here is less than helpful.
K9 often gets left in the TARDIS when the Doctor and the rest of
the crew go out exploring in the first episode, but there is a nice reversal
here as the Doctor takes K9 with him to investigate Mistfall and orders
Romana and Adric to stay inside instead. K9's luck does not hold though,
as he goes to pieces and remains out of action for most of the rest of the
story. John Nathan-Turner really seems to have it in for the little guy,
and I was most upset to see K9 being repeatedly given such a wimpy showing
when I first saw this season. The lack of any laser beams (from K9 or
anything else) was another source of great disappointment for me back then,
but of course seems far less important these days.
The Doctor is better involved in this adventure than in any other
season 18 story so far. He brings us viewers to the new planet and
engages our curiosity about the place, thus prepping us nicely for
all the exposition of the guest characters that then takes place without
his presence, which is the right sequence of doing things in my book.
Adric then gets most of the focus of the first episode, which works
since he's an important character being introduced. The Doctor then
shifts from his investigation of the phenomena that the TARDIS went through
and embarks on a different line of exploration and investigation, beginning
Adric, Mistfall, and the marsh creatures, and continuing with the Starliner
and the customs of the people living in it. He also proves as interested
in Dexeter as in the scientist's experiments. His trip back to the cave
keeps things moving literally, and begins to cement his working relationship
with Adric. And of course, he is quite busy in the final episode resolving
most of the story's challenges, amidst quite a bit of a type of action
that shouldn't be as a-typical for the show as is usually the case in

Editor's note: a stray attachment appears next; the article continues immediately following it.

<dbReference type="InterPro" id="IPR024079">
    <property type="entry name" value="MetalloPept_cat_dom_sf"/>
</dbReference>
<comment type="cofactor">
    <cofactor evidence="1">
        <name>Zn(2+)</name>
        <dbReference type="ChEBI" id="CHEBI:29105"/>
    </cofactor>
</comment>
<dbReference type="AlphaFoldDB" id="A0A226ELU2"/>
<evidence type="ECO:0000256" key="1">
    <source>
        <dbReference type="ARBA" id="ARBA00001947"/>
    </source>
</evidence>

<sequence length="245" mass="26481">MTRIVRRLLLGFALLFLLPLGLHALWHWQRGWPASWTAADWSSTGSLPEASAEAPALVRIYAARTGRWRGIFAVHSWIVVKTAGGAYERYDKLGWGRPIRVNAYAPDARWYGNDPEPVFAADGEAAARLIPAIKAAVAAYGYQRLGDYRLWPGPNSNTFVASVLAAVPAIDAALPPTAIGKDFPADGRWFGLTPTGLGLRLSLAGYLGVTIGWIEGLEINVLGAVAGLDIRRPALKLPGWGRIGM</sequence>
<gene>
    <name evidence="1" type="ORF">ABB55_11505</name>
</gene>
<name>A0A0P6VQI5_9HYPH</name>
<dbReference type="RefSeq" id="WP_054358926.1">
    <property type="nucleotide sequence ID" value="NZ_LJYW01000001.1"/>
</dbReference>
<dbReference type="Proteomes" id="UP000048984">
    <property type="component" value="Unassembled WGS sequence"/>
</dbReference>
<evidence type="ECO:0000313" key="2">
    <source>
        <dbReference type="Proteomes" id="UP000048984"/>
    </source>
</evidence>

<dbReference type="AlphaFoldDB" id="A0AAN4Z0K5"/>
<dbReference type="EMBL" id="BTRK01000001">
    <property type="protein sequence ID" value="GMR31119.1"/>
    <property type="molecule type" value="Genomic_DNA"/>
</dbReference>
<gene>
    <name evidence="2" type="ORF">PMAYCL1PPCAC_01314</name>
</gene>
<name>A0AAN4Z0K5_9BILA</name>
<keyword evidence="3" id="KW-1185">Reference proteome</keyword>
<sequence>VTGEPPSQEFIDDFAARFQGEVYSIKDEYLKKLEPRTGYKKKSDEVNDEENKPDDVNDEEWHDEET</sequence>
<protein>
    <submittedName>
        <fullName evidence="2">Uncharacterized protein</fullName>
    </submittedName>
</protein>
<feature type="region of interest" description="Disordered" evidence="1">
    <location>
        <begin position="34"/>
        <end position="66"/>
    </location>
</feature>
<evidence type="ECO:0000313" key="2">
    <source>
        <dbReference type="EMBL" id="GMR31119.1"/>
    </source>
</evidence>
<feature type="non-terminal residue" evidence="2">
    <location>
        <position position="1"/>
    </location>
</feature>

Peter Grimwade's directing is also the best the season has seen so
far. He seems just as capable of being creative like Lovett Bickford,
yet has a far greater ability to use that creativity to serve the story
and pace it appropriately.
Paddy Kingsland's musical score is quite good, and very enjoyably
melodic. Although it seems that both Romana's and K9's theme aren't
substantially different enough from the theme for Adric & the Alzarians,
perhaps these are simply meant to be variations on a general theme for
the entire story. And perhaps it is only strange in retrospect, as the theme
became so strongly established as Adric's in later stories like
"Earthshock" (story no. 122) and
"Terminus" (story no. 127).
I love most of Kingsland's trademark instrument sounds,
particularly the synthetic "flute", although I often imagine he had
a secret desire to be a rock-star in bringing the electric guitar so
boldly into the mix all through this particular story. I love Adric's
theme and many of the mysterious & transitional cues in this story,
but the electric guitar bits are some of my least favourite cues of the
season, which probably says more about my personal tastes than the
quality of Kingsland's work.
The complete Musical Score by Paddy Kingsland
is available on:
Special Sound by Dick Mills
from this story is available on:
The story is blessed with some very moving performances as well,
particularly in the Alzarian elite.
James Bree is at his Doctor Who best in this story, making the burdened,
partially antagonistic character of Nefred very sympathetic. George Baker
is also outstanding as Login, a very balanced touch-stone character
amongst the Alzarian population. Decider Draith and Dexeter are delivered
with great performances as well, while the rest of the cast do an excellent
job of supporting them.
The Marshmen costumes seem a bit dated by today's standards, and the
spiders are a bit too cheap in many shots. But the director still manages
to get some good stuff across with Marshmen performances and the odd
surprising spider effect, keeping the whole thing engaging nonetheless.
"Full Circle" has given this season its first glimpse of excellence.
Thankfully, the excellence is far from over....
This story is available on DVD and VHS video
as the first adventure of the E-Space Trilogy.
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for pricing and availability:
|DVD NTSC Region 1
The E-Space Trilogy
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|DVD PAL Region 2
The E-Space Trilogy
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The E-Space Trilogy
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Comments on this article are welcome. You may contact
the author from this page:
Read the In-depth Analysis Review for the next story
in the E-Space Trilogy:
"State of Decay"